On this day in 2009 Rick Wagoner resigned as Chairman and CEO of General Motors. His resignation was requested by the White House as a condition for more government aid. Remember what was happening at this time. The world economy was struggling from the “Financial Crisis” and “Great Recession.” The US Big Three automakers were teetering towards bankruptcy. Indeed, GM would file for bankruptcy on June 1, 2009, not long after Wagoner resigned. (Chrysler filed for bankruptcy on April 30.)

In 2005, General Motors reported a loss of $10.6 billion. For fiscal year 2007, those losses had exploded to $38.7 billion and the economic meltdown had not really started. Obviously, when it did GM no longer had the cash reserves it needed to ride out the crisis.

A blog post is not the proper venue for discussing what GM did wrong. Suffice to say the roots of the collapse go back to long before Wagoner became Chairman/CEO in 2000. Still, it was during Wagoner’s tenure that this “vehicle” was introduced:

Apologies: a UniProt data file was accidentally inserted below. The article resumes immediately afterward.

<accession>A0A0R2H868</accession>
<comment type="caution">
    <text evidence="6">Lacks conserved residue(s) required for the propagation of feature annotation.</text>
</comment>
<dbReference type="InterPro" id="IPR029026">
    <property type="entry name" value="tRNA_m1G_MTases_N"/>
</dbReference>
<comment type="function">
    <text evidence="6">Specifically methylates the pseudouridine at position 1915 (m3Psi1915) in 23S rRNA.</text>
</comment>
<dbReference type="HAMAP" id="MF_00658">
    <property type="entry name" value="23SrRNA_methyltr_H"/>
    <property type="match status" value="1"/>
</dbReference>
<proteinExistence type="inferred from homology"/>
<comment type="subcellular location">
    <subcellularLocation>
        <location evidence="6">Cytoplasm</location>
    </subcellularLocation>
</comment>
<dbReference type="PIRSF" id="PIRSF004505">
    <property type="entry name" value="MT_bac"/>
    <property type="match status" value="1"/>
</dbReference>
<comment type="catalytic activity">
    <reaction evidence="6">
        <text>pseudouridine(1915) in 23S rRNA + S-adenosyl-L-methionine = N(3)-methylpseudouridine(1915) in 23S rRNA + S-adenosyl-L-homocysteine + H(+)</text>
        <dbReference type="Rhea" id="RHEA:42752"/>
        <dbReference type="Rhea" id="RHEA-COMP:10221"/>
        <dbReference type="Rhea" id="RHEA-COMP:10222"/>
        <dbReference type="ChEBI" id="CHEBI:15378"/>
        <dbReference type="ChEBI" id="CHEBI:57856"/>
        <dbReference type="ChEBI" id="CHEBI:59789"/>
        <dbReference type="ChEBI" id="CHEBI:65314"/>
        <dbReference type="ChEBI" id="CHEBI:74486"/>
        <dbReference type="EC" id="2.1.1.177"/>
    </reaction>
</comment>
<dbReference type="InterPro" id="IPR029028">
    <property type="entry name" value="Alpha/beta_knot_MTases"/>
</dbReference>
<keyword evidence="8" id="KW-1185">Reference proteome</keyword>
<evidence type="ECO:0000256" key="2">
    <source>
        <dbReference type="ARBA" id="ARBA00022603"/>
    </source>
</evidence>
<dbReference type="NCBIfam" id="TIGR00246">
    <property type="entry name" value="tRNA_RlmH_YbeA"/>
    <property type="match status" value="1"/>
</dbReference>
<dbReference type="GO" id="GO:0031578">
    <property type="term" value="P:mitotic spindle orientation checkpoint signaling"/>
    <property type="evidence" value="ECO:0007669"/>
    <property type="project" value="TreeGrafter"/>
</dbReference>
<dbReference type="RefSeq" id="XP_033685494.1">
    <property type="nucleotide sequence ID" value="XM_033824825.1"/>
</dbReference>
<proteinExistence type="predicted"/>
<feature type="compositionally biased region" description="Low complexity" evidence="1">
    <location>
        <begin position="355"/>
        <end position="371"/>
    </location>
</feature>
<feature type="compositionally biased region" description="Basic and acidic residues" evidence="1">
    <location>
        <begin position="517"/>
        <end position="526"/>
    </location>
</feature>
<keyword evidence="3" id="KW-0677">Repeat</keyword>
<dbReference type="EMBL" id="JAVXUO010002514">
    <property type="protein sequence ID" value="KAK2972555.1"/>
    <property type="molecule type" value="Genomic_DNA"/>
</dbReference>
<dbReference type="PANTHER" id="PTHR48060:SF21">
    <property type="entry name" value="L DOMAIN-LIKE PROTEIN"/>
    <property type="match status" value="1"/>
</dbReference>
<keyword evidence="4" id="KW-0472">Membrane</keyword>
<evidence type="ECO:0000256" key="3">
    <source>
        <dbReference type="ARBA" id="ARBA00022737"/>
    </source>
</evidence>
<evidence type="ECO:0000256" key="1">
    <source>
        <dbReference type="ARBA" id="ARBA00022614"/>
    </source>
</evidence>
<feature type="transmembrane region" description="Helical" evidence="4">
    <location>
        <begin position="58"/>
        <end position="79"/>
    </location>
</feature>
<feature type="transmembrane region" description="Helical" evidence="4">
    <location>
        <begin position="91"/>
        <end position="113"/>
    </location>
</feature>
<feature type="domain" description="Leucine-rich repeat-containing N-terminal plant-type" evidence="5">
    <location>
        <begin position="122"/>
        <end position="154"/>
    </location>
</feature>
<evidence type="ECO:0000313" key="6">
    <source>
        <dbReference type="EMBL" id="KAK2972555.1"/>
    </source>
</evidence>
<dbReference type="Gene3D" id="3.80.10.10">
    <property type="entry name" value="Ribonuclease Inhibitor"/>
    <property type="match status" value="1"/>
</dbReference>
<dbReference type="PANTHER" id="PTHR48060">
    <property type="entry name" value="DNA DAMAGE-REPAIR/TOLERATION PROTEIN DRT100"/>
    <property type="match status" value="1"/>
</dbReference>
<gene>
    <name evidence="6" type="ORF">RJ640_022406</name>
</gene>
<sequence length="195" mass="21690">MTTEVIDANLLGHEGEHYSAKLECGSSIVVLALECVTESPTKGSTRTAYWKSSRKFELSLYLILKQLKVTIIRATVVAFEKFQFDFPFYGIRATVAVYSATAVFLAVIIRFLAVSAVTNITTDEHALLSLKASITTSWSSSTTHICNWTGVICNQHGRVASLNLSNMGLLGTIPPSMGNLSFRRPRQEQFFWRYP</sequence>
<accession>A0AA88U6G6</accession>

See the source image


This, of course, is a picture of the infamous Pontiac Aztek. Pulitzer Prize-winning automotive critic and syndicated columnist Dan Neil, in naming it one of the 50 worst cars of all time, said the Aztek “violated one of the principal rules of car design: we like cars that look like us. With its multiple eyes and supernumerary nostrils, the Aztek looks deformed and scary, something that dogs bark at and cathedrals employ to ring bells.”

Neil wasn’t the only person/entity that named the Aztek one of the worst cars of all time. Edmunds, Time and The Daily Telegraph are just three of the many places where the vehicle was named among the worst ever. Supposedly, General Motors expected to sell 75,000 Azteks a year, but never even reached 30,000–its reported break-even level–in any year.